Most of 1TB Hard disks run as 7200 RPM recently.
But why 2TB is not? Few disks have a 7200 rpm specification.
Is there a technical reason?

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    Seagate Barracuda LP is actually 5900 RPM, Western Digital Caviar Green is between 5400 and 6000 RPM. There are 7200 RPM 2TB drives, like Seagate Barracuda XT, Constellation ES and Wester Digital RAID Edition 4. – Mircea Chirea Oct 23 '10 at 15:50

It's not just a simple matter of putting a faster motor in. I think that because 2TB drives have an even higher areal density, more advanced silicon is needed to process the data at such high speeds. Also, with the increased areal density, data is physically being read faster anyway.

It looks like the 7,200rpm drives have 4 or 5 platters and were made with older technology. The new 3 platter 2TB drives step up the areal density, and slow the spindle speed. As the silicon technology advances, they will speed up to 7,200rpm again, and then add more platters to increase storage, and then increase areal density and slow down the spindles, and so on...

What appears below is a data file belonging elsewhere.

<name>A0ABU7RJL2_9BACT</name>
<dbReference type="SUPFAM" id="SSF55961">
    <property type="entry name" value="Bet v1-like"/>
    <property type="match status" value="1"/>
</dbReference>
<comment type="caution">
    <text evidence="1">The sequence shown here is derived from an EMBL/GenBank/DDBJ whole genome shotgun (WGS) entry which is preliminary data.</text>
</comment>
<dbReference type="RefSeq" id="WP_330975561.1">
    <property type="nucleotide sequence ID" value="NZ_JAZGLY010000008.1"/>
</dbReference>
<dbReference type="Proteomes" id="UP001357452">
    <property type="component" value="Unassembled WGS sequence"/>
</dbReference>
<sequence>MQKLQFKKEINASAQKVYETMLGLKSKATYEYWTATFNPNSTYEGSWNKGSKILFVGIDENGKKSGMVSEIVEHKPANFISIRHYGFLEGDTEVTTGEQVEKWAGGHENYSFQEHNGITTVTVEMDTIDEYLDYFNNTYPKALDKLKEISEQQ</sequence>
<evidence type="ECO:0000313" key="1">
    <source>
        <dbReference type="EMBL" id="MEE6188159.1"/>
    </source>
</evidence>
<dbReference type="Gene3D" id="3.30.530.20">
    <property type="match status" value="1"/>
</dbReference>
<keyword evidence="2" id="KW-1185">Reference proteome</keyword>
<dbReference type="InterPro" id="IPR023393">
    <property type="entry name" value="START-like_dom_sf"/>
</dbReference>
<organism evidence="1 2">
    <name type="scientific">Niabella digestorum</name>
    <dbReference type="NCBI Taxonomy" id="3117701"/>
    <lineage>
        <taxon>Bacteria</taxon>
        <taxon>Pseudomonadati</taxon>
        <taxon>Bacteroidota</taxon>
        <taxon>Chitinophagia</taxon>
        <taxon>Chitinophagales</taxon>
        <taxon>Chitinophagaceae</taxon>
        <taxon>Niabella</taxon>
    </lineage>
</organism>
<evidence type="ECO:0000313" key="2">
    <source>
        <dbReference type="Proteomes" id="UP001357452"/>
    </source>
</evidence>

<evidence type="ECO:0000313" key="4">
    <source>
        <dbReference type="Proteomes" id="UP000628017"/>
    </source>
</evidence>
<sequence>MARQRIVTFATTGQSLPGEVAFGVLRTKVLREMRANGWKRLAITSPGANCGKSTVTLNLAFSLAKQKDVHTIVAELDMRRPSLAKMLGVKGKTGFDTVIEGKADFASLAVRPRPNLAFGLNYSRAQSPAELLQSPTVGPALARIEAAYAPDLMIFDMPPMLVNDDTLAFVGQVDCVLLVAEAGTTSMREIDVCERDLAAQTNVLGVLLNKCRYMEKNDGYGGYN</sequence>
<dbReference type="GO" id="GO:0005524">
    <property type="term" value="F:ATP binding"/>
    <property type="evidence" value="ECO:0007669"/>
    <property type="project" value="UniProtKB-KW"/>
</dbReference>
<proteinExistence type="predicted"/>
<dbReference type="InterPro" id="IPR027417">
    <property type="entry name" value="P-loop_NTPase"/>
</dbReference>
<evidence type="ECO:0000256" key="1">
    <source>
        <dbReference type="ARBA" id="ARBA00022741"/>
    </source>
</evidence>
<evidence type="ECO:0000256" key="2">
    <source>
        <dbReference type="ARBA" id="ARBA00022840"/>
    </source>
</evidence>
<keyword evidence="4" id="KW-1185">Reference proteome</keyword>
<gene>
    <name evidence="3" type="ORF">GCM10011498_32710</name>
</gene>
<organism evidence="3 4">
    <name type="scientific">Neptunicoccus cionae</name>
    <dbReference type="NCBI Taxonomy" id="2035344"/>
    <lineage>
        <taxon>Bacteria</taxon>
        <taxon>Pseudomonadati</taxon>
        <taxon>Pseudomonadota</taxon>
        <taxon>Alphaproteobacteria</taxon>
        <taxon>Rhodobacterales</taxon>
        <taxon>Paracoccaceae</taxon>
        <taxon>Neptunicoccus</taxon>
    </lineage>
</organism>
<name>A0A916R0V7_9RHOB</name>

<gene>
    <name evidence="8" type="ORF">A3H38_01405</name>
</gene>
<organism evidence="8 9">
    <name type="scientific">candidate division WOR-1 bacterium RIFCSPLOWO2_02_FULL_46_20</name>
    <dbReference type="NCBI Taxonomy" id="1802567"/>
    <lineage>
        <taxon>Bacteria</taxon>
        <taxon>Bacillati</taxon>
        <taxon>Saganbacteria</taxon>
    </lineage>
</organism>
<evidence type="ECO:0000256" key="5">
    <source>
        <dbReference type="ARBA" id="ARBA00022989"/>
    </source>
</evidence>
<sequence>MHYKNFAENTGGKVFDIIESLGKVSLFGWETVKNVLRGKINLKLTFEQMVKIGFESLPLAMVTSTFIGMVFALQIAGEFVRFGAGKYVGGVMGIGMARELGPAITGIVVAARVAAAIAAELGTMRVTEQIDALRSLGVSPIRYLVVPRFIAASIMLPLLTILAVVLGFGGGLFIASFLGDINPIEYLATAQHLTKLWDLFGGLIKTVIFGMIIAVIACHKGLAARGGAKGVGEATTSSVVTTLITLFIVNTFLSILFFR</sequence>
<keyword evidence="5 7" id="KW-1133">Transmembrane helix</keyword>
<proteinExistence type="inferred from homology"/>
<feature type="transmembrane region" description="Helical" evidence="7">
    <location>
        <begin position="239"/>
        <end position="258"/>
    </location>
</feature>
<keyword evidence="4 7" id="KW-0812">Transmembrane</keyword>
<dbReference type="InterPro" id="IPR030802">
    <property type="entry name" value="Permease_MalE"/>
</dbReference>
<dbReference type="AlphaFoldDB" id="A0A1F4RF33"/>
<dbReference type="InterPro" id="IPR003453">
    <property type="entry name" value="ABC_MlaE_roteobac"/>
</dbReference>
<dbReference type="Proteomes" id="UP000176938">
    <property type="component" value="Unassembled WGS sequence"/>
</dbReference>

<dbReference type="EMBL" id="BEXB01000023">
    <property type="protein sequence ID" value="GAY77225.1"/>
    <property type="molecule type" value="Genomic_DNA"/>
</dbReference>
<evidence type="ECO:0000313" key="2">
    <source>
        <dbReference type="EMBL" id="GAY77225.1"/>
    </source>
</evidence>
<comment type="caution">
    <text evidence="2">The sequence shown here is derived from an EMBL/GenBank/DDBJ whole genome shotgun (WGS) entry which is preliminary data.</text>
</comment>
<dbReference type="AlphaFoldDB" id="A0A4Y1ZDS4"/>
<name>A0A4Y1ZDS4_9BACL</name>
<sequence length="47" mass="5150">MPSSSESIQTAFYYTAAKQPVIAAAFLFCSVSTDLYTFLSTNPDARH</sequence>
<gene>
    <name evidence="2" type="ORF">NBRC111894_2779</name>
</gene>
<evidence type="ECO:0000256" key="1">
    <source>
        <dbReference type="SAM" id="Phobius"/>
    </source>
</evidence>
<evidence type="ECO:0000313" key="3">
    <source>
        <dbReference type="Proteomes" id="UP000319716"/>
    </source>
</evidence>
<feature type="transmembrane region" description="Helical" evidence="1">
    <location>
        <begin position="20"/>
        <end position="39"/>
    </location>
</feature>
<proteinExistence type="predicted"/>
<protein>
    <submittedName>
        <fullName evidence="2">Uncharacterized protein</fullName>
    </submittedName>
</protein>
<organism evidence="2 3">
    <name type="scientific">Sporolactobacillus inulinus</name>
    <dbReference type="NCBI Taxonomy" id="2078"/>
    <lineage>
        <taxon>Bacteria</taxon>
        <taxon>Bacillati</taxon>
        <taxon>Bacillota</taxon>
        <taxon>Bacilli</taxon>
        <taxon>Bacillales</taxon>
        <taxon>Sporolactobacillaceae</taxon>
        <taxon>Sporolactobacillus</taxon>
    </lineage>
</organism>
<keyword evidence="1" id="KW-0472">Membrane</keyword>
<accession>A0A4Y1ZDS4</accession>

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    So, Do 2TB hard disks have higher areal density than 1TB? How many flatters they(2TB) have? – Benjamin Oct 23 '10 at 11:50
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    platters :) -- and yea, when you think of the data density on the disk being higher, it makes sense that the speed it spins at does not need to be as great. Also it takes less power and makes less heat. – Sirex Oct 23 '10 at 11:57
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    @Benjamin: It looks like Samsung have managed to get 2TB out of 3 platters @5,400rpm, while the first Hitachi 2TB drive had 5 platters and spun at 7,200rpm. google.co.uk/… – paradroid Oct 23 '10 at 15:23

Concerning data transfer, generally 7200 RPM drives are slightly faster; but the speed is more dependent on the other factors, i.e. sequential read, random read, sequential write, and random write speeds. Sequential read is typically the most important. Random read and sequential write are usually the second-most important.

Another important thing is the lower RPM drives last longer, use less battery power and run cooler than the higher RPM drives.

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    Thanks Mehper. I think if a hard disk runs as 7200 rpm, the disk's sequential reading ability is also faster than one of 5400rpm. Did I misunderstand? – Benjamin Oct 23 '10 at 11:44
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    @Benjamin: The sequential reading ability is one of the end performance results of all the actual factors that make the drive as fast as it is. – paradroid Oct 23 '10 at 11:46
  • @jason404 Yes it is. But I thought the most important thing to result the performance is its RPM. – Benjamin Oct 23 '10 at 11:52

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